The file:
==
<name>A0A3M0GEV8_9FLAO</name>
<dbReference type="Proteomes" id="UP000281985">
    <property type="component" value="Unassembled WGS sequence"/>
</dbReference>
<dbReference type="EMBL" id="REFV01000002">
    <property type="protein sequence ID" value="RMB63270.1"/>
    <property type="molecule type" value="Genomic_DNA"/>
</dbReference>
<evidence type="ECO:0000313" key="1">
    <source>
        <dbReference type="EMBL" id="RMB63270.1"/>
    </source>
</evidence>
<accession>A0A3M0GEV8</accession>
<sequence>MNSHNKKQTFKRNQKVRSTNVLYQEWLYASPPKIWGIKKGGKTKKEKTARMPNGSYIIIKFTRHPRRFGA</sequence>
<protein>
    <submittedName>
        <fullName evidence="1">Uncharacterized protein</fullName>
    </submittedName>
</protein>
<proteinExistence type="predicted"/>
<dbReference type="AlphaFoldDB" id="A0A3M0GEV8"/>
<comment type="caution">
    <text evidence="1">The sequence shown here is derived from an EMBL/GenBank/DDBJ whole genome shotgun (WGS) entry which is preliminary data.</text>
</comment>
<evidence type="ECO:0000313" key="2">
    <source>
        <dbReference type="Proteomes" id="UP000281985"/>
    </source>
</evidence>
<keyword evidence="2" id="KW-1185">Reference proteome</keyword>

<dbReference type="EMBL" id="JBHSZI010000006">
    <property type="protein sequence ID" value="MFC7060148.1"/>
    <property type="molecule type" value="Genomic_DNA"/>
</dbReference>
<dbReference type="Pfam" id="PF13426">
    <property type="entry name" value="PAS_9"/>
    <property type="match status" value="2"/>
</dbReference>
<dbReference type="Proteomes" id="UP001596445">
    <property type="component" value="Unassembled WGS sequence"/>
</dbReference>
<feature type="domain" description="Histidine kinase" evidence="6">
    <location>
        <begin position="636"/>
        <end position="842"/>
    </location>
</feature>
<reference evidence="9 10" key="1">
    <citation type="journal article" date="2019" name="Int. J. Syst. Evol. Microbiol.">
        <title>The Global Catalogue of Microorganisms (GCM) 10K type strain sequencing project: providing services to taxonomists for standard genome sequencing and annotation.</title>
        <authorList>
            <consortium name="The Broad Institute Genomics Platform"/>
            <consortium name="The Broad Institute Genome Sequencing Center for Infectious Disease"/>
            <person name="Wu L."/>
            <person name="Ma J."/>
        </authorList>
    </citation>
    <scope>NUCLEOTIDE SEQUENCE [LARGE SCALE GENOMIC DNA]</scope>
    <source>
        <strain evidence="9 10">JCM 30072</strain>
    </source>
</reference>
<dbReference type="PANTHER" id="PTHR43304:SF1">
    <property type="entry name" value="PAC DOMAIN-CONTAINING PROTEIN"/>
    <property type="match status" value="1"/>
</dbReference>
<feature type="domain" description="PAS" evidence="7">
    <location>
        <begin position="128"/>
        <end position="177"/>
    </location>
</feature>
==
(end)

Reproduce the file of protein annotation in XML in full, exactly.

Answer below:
<name>A0A3M0GEV8_9FLAO</name>
<dbReference type="Proteomes" id="UP000281985">
    <property type="component" value="Unassembled WGS sequence"/>
</dbReference>
<dbReference type="EMBL" id="REFV01000002">
    <property type="protein sequence ID" value="RMB63270.1"/>
    <property type="molecule type" value="Genomic_DNA"/>
</dbReference>
<evidence type="ECO:0000313" key="1">
    <source>
        <dbReference type="EMBL" id="RMB63270.1"/>
    </source>
</evidence>
<accession>A0A3M0GEV8</accession>
<sequence>MNSHNKKQTFKRNQKVRSTNVLYQEWLYASPPKIWGIKKGGKTKKEKTARMPNGSYIIIKFTRHPRRFGA</sequence>
<protein>
    <submittedName>
        <fullName evidence="1">Uncharacterized protein</fullName>
    </submittedName>
</protein>
<proteinExistence type="predicted"/>
<dbReference type="AlphaFoldDB" id="A0A3M0GEV8"/>
<comment type="caution">
    <text evidence="1">The sequence shown here is derived from an EMBL/GenBank/DDBJ whole genome shotgun (WGS) entry which is preliminary data.</text>
</comment>
<evidence type="ECO:0000313" key="2">
    <source>
        <dbReference type="Proteomes" id="UP000281985"/>
    </source>
</evidence>
<keyword evidence="2" id="KW-1185">Reference proteome</keyword>

<dbReference type="EMBL" id="JBHSZI010000006">
    <property type="protein sequence ID" value="MFC7060148.1"/>
    <property type="molecule type" value="Genomic_DNA"/>
</dbReference>
<dbReference type="Pfam" id="PF13426">
    <property type="entry name" value="PAS_9"/>
    <property type="match status" value="2"/>
</dbReference>
<dbReference type="Proteomes" id="UP001596445">
    <property type="component" value="Unassembled WGS sequence"/>
</dbReference>
<feature type="domain" description="Histidine kinase" evidence="6">
    <location>
        <begin position="636"/>
        <end position="842"/>
    </location>
</feature>
<reference evidence="9 10" key="1">
    <citation type="journal article" date="2019" name="Int. J. Syst. Evol. Microbiol.">
        <title>The Global Catalogue of Microorganisms (GCM) 10K type strain sequencing project: providing services to taxonomists for standard genome sequencing and annotation.</title>
        <authorList>
            <consortium name="The Broad Institute Genomics Platform"/>
            <consortium name="The Broad Institute Genome Sequencing Center for Infectious Disease"/>
            <person name="Wu L."/>
            <person name="Ma J."/>
        </authorList>
    </citation>
    <scope>NUCLEOTIDE SEQUENCE [LARGE SCALE GENOMIC DNA]</scope>
    <source>
        <strain evidence="9 10">JCM 30072</strain>
    </source>
</reference>
<dbReference type="PANTHER" id="PTHR43304:SF1">
    <property type="entry name" value="PAC DOMAIN-CONTAINING PROTEIN"/>
    <property type="match status" value="1"/>
</dbReference>
<feature type="domain" description="PAS" evidence="7">
    <location>
        <begin position="128"/>
        <end position="177"/>
    </location>
</feature>